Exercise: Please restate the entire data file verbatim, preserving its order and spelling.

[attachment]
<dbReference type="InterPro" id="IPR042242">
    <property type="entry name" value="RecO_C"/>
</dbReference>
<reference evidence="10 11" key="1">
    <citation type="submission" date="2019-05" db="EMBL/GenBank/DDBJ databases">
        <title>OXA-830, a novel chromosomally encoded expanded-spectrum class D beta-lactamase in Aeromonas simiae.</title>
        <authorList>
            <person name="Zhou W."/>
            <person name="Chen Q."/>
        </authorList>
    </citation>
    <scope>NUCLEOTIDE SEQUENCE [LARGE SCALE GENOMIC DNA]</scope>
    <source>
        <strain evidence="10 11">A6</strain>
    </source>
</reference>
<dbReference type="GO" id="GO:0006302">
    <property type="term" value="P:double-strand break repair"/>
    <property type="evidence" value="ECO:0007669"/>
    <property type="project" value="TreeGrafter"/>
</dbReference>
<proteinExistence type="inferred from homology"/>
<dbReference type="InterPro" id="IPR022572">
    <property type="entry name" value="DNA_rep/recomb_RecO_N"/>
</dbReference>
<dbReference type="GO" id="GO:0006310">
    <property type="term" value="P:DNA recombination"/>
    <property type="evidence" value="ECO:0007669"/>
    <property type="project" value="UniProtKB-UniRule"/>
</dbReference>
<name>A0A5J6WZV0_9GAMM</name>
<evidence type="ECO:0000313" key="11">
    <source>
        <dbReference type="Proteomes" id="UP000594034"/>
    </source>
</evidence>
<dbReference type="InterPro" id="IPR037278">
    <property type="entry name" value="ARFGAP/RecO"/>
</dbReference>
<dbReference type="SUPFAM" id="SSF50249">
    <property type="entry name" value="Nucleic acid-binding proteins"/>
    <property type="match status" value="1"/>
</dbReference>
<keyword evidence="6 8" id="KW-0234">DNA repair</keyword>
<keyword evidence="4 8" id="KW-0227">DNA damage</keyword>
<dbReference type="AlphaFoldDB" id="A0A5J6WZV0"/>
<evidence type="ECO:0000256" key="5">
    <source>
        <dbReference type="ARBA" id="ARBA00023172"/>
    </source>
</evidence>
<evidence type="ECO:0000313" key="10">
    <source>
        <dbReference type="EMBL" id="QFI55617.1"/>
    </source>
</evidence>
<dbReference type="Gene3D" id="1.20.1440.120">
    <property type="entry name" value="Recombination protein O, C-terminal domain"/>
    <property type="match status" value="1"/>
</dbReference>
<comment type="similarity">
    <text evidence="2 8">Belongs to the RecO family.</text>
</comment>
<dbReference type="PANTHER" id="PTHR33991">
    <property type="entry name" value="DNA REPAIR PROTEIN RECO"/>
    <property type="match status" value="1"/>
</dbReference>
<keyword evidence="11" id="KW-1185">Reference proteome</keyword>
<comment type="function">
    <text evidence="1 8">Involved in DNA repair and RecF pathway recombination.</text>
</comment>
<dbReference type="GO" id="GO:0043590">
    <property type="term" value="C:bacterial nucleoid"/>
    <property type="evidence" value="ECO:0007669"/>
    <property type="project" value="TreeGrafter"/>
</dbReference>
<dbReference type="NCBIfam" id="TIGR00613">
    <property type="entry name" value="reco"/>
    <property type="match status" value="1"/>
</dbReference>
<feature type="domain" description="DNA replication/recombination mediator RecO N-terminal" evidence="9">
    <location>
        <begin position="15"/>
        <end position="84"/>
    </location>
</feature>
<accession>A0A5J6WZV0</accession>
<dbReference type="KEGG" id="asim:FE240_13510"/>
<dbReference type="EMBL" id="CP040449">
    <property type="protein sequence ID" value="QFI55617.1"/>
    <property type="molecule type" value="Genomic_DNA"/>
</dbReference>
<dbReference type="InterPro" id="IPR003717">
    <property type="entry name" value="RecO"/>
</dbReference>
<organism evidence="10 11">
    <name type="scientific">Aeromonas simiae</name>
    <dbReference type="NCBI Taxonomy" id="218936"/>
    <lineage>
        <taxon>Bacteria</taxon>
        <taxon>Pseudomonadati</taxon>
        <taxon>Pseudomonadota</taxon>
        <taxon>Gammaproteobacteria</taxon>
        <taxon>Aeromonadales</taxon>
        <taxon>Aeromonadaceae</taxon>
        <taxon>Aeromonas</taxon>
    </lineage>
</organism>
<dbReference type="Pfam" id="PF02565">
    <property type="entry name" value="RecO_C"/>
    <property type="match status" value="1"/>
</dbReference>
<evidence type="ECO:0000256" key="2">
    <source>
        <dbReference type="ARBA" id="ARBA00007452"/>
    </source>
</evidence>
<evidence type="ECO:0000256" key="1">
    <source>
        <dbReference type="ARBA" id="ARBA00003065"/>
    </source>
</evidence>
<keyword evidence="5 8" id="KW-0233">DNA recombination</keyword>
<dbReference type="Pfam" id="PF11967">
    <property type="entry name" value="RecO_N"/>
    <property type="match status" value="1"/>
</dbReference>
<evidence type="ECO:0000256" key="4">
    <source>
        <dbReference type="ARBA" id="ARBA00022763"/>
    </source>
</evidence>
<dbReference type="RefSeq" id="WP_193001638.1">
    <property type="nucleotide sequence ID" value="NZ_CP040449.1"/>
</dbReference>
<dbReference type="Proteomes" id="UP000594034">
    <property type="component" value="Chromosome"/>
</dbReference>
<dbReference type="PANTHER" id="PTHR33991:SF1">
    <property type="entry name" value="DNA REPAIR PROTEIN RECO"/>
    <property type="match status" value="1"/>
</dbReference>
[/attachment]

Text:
<dbReference type="InterPro" id="IPR042242">
    <property type="entry name" value="RecO_C"/>
</dbReference>
<reference evidence="10 11" key="1">
    <citation type="submission" date="2019-05" db="EMBL/GenBank/DDBJ databases">
        <title>OXA-830, a novel chromosomally encoded expanded-spectrum class D beta-lactamase in Aeromonas simiae.</title>
        <authorList>
            <person name="Zhou W."/>
            <person name="Chen Q."/>
        </authorList>
    </citation>
    <scope>NUCLEOTIDE SEQUENCE [LARGE SCALE GENOMIC DNA]</scope>
    <source>
        <strain evidence="10 11">A6</strain>
    </source>
</reference>
<dbReference type="GO" id="GO:0006302">
    <property type="term" value="P:double-strand break repair"/>
    <property type="evidence" value="ECO:0007669"/>
    <property type="project" value="TreeGrafter"/>
</dbReference>
<proteinExistence type="inferred from homology"/>
<dbReference type="InterPro" id="IPR022572">
    <property type="entry name" value="DNA_rep/recomb_RecO_N"/>
</dbReference>
<dbReference type="GO" id="GO:0006310">
    <property type="term" value="P:DNA recombination"/>
    <property type="evidence" value="ECO:0007669"/>
    <property type="project" value="UniProtKB-UniRule"/>
</dbReference>
<name>A0A5J6WZV0_9GAMM</name>
<evidence type="ECO:0000313" key="11">
    <source>
        <dbReference type="Proteomes" id="UP000594034"/>
    </source>
</evidence>
<dbReference type="InterPro" id="IPR037278">
    <property type="entry name" value="ARFGAP/RecO"/>
</dbReference>
<dbReference type="SUPFAM" id="SSF50249">
    <property type="entry name" value="Nucleic acid-binding proteins"/>
    <property type="match status" value="1"/>
</dbReference>
<keyword evidence="6 8" id="KW-0234">DNA repair</keyword>
<keyword evidence="4 8" id="KW-0227">DNA damage</keyword>
<dbReference type="AlphaFoldDB" id="A0A5J6WZV0"/>
<evidence type="ECO:0000256" key="5">
    <source>
        <dbReference type="ARBA" id="ARBA00023172"/>
    </source>
</evidence>
<evidence type="ECO:0000313" key="10">
    <source>
        <dbReference type="EMBL" id="QFI55617.1"/>
    </source>
</evidence>
<dbReference type="Gene3D" id="1.20.1440.120">
    <property type="entry name" value="Recombination protein O, C-terminal domain"/>
    <property type="match status" value="1"/>
</dbReference>
<comment type="similarity">
    <text evidence="2 8">Belongs to the RecO family.</text>
</comment>
<dbReference type="PANTHER" id="PTHR33991">
    <property type="entry name" value="DNA REPAIR PROTEIN RECO"/>
    <property type="match status" value="1"/>
</dbReference>
<keyword evidence="11" id="KW-1185">Reference proteome</keyword>
<comment type="function">
    <text evidence="1 8">Involved in DNA repair and RecF pathway recombination.</text>
</comment>
<dbReference type="GO" id="GO:0043590">
    <property type="term" value="C:bacterial nucleoid"/>
    <property type="evidence" value="ECO:0007669"/>
    <property type="project" value="TreeGrafter"/>
</dbReference>
<dbReference type="NCBIfam" id="TIGR00613">
    <property type="entry name" value="reco"/>
    <property type="match status" value="1"/>
</dbReference>
<feature type="domain" description="DNA replication/recombination mediator RecO N-terminal" evidence="9">
    <location>
        <begin position="15"/>
        <end position="84"/>
    </location>
</feature>
<accession>A0A5J6WZV0</accession>
<dbReference type="KEGG" id="asim:FE240_13510"/>
<dbReference type="EMBL" id="CP040449">
    <property type="protein sequence ID" value="QFI55617.1"/>
    <property type="molecule type" value="Genomic_DNA"/>
</dbReference>
<dbReference type="InterPro" id="IPR003717">
    <property type="entry name" value="RecO"/>
</dbReference>
<organism evidence="10 11">
    <name type="scientific">Aeromonas simiae</name>
    <dbReference type="NCBI Taxonomy" id="218936"/>
    <lineage>
        <taxon>Bacteria</taxon>
        <taxon>Pseudomonadati</taxon>
        <taxon>Pseudomonadota</taxon>
        <taxon>Gammaproteobacteria</taxon>
        <taxon>Aeromonadales</taxon>
        <taxon>Aeromonadaceae</taxon>
        <taxon>Aeromonas</taxon>
    </lineage>
</organism>
<dbReference type="Pfam" id="PF02565">
    <property type="entry name" value="RecO_C"/>
    <property type="match status" value="1"/>
</dbReference>
<evidence type="ECO:0000256" key="2">
    <source>
        <dbReference type="ARBA" id="ARBA00007452"/>
    </source>
</evidence>
<evidence type="ECO:0000256" key="1">
    <source>
        <dbReference type="ARBA" id="ARBA00003065"/>
    </source>
</evidence>
<keyword evidence="5 8" id="KW-0233">DNA recombination</keyword>
<dbReference type="Pfam" id="PF11967">
    <property type="entry name" value="RecO_N"/>
    <property type="match status" value="1"/>
</dbReference>
<evidence type="ECO:0000256" key="4">
    <source>
        <dbReference type="ARBA" id="ARBA00022763"/>
    </source>
</evidence>
<dbReference type="RefSeq" id="WP_193001638.1">
    <property type="nucleotide sequence ID" value="NZ_CP040449.1"/>
</dbReference>
<dbReference type="Proteomes" id="UP000594034">
    <property type="component" value="Chromosome"/>
</dbReference>
<dbReference type="PANTHER" id="PTHR33991:SF1">
    <property type="entry name" value="DNA REPAIR PROTEIN RECO"/>
    <property type="match status" value="1"/>
</dbReference>